Vehicle Type: Mid-size 4×4 SUV


Optional Crawl Control and Multi-Terrain Select systems were on board, allowing drivers to tell the vehicle what sort of terrain they’re about to encounter, and allowing the computer to effectively optimize throttle sensitivity, braking and shifting as appropriate for the situation at hand. The Crawl Control setting, notably, is like an off-road cruise control system that maintains a crawl-like speed, regardless of terrain or inclination, allowing drivers to focus solely on steering.

With towing capacity at 5,000 lb and a generously-sized interior with plenty of storage and flexibility, the 4Runner is easily adapted to the job at hand. A quiet ride and easygoing power steering, for instance, makes for a highly civilized drive around town, or for the daily commute. Upscale feature content, including a sunroof, navigation, premium JBL audio system implements and automatic climate control are all on offer for long-haul comfort.

Engines / Trim: 4Runner is powered by a 4.0L, 270 horsepower V6 that’s more powerful than the larger V8 engine it was conceived to replace. All models got an automatic transmission. Look for a part-time 4×4 setup, or an all-time multi-mode 4×4 system with locking differential. Multiple grade levels were available, including the value-based SR5, the Trail model, which sits mid-pack for pricing and focuses on off-road capability, and the top-line Limited model.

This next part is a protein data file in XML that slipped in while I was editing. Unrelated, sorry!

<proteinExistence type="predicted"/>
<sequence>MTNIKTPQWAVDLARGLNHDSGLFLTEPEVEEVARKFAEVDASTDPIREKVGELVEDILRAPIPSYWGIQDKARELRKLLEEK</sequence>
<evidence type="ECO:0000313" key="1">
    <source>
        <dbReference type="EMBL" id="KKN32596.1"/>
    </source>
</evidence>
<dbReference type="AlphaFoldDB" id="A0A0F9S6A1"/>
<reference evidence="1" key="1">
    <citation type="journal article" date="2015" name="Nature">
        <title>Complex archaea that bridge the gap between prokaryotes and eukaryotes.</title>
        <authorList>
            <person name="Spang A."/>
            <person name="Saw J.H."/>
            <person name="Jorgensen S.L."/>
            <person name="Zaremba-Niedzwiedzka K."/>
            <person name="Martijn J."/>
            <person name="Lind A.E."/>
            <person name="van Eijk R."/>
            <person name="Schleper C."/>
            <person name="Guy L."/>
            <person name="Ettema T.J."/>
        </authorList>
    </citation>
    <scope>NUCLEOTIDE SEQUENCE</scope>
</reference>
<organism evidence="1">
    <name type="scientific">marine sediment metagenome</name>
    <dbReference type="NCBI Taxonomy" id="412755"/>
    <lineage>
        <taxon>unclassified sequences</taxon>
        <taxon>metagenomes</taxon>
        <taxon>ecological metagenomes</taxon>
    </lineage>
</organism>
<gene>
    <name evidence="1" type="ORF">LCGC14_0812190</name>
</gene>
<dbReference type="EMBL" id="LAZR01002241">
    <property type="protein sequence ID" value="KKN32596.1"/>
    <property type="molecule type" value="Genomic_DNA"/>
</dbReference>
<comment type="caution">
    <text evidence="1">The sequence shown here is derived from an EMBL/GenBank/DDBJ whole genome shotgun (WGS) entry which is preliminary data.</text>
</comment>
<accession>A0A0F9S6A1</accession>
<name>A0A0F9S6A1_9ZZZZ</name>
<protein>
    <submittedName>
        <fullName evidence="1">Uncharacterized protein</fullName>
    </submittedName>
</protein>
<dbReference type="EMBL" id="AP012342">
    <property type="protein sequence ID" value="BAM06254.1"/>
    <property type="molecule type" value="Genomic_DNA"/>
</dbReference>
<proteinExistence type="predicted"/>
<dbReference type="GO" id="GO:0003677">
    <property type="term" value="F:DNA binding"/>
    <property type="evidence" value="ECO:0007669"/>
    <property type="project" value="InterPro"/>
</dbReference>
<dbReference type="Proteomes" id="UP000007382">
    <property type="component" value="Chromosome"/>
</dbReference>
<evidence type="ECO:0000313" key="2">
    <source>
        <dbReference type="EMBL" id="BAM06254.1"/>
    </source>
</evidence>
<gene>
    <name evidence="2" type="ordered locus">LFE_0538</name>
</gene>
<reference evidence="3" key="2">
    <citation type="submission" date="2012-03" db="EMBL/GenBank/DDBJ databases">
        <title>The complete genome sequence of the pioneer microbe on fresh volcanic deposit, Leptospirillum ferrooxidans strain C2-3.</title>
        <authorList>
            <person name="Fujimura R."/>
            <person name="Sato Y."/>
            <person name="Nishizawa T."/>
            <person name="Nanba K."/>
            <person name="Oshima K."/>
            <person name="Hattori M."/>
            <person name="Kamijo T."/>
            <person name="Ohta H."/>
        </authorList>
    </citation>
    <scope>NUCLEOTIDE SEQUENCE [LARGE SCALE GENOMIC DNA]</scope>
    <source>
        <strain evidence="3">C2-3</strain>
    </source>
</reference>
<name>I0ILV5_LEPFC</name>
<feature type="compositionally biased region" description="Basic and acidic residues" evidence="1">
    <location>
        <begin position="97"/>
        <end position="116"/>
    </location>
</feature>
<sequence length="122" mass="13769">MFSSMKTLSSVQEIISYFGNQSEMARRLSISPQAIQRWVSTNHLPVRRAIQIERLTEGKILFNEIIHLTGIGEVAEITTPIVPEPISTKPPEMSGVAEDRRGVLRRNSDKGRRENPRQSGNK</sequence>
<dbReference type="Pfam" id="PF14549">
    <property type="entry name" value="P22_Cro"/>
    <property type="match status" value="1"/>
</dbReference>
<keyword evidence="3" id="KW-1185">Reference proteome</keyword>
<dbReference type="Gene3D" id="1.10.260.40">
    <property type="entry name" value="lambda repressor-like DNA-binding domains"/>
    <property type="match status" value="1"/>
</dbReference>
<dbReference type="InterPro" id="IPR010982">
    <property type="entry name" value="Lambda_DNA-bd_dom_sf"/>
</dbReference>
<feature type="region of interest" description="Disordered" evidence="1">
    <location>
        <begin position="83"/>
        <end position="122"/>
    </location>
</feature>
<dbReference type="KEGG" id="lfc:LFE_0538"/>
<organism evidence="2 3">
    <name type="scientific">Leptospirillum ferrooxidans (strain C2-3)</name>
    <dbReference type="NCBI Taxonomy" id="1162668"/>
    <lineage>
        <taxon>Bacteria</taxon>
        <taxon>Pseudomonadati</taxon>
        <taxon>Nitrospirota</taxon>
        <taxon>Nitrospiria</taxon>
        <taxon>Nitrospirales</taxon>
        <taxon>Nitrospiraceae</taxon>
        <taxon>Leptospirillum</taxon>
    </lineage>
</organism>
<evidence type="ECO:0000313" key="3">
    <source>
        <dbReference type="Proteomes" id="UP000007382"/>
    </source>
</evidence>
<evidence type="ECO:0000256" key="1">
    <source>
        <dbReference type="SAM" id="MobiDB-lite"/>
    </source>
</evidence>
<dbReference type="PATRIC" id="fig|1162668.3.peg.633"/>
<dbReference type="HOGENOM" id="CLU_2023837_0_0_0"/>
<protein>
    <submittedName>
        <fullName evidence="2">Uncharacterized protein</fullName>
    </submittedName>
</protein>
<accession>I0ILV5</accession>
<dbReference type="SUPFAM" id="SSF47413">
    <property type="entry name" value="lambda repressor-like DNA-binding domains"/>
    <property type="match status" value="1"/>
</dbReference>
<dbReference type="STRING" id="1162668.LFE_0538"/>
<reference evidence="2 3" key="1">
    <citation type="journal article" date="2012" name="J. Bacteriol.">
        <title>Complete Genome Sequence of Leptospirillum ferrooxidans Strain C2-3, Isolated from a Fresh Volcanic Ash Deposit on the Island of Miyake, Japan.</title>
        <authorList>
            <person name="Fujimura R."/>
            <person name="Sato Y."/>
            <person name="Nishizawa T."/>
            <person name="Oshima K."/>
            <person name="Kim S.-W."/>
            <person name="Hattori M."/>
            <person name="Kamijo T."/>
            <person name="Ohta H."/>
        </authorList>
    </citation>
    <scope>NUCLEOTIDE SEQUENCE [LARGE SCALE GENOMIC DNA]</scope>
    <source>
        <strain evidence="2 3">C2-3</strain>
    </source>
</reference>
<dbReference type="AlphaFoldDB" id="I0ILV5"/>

What Owners Like: Owners report a high degree of off-road capability, a sense of confidence in all terrain and weather conditions, decent space, and a relatively comfortable ride. The engine is a decent all-around performer, too, according to many drivers. The high-end stereo system is a feature content favourite as well.

What Owners Dislike: Common complaints include sometimes-nervous handling at speed, soft and squishy suspension calibrations, and a big turning circle. Many owners also wish for better fuel mileage.

Here’s a look some owner reviews.

The Test Drive: We’ll start with a note on modifications. Most shoppers should avoid a used 4Runner model that isn’t stock, especially if modifications to the suspension, engine, or wheels and tires are present. Here’s a writeup on non-factory tire and wheel fitment, outlining the pros and cons. The gist?  Though bigger wheels and tires will make the 4Runner look tougher and enable added capability, they can also cause excessive wear on various components, including axles and axle seals, and cause an inaccurate speedometer reading.

Have a mechanic inspect the axle seals of the 4Runner you’re considering, especially the front ones. Leaks are most often the result of the current or former use of oversized wheels, and in some cases, bad axle seals can allow contaminants and moisture into other components, like the front differential, which can cause added damage.

Lighting modifications are also popular in the 4Runner world, though shoppers are advised to confirm that any non-factory lighting hardware is legal, properly installed using relays and quality parts, and that all wiring is safe and intact to avoid potential electronics issues or dangerous shorts.

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